By Kate Seewald
Working with the ActionAid Cambodia team and the local organisations that together form the Safe Cities for Women Campaign coalition has been an absolutely amazing, life changing experience.
Our campaign seeks to make Phnom Penh, and all cities in Cambodia and around the world, safer places for women to live, work and play. This means demanding better and more gender-responsive public services, but it also means challenging and changing the embedded norms and attitudes that perpetuate violence against women.
Advising the coalition partners on campaigns and communications, my day to day work involved supporting strategy development, helping the coalition to designing campaign materials and actions, as well as (perhaps most importantly) building the capacity of local staff in areas related to campaigning, communications and mobilisation. For example, I designed and facilitated various interactive trainings and workshops, on topics anywhere from media spokesperson skills, to how to effectively engage and mobilise supporters, to how to best to utilise digital campaigning platforms and tools like social media, infographics, memes, online petitions and so on.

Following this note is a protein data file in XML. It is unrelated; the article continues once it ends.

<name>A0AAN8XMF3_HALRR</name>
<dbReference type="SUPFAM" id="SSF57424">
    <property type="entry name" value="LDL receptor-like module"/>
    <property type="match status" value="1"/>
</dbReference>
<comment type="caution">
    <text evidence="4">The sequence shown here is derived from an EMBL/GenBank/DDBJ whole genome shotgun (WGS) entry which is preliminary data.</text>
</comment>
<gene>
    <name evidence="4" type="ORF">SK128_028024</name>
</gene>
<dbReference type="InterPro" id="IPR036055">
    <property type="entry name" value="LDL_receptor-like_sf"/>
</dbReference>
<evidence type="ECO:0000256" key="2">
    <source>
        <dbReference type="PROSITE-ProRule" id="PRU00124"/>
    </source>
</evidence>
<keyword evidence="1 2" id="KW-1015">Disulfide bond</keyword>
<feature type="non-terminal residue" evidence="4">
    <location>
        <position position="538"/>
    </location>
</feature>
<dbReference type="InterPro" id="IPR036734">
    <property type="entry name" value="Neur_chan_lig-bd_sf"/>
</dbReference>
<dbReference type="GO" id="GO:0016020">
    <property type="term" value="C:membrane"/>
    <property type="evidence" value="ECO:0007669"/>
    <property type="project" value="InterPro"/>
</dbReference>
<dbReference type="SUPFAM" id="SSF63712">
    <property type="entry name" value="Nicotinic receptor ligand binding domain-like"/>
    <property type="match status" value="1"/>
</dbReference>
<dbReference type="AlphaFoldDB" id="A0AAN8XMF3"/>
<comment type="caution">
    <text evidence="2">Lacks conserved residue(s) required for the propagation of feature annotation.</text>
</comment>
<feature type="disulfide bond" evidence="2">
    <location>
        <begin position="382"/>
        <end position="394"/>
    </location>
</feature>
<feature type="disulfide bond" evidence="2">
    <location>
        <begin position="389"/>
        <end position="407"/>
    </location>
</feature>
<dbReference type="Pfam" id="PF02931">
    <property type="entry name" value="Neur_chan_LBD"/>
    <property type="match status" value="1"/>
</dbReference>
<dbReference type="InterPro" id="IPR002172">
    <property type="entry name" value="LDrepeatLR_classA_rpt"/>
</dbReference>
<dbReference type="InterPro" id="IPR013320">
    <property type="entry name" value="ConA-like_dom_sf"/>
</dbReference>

To be able to share what I’m most passionate about - women’s rights, feminism and digital campaigning - with inspiring activists and women most affected by the issues (sex workers, beer promoters, garment workers, LBT youth) was a dream come true. I made lifelong friends and learned at least as much from these inspiring women and men as I was able to share with them.
Some key highlights for myself and for the campaign during my time in Cambodia would have to include the exciting mobilisation events, such as a giant flash-mob festival for International Women’s Day, which brought together over 1,100 young people to dance together to reclaim women’s access to public spaces, using purple glow-sticks to symbolically ‘light up the dark’ once the sun went down and the dancing continued into the night. We also held Cambodia’s first ‘craftivism’ workshop, where activists creatively designed artwork that captured their messages and feelings about women’s safety in cities.
I had very little idea of what to expect from either the Inspirator programme or from a new life in the ‘Kingdom of Wonder.’ But I’m sure that both surpassed anything I could have ever dreamed up. I’ve developed new skills, learned so much (particularly in relation to how NGOs operate and campaign in shrinking political spaces) and made friends and colleagues who now feel more like family. If you have the opportunity to undertake an Inspirator placement, I absolutely advise you to go for it!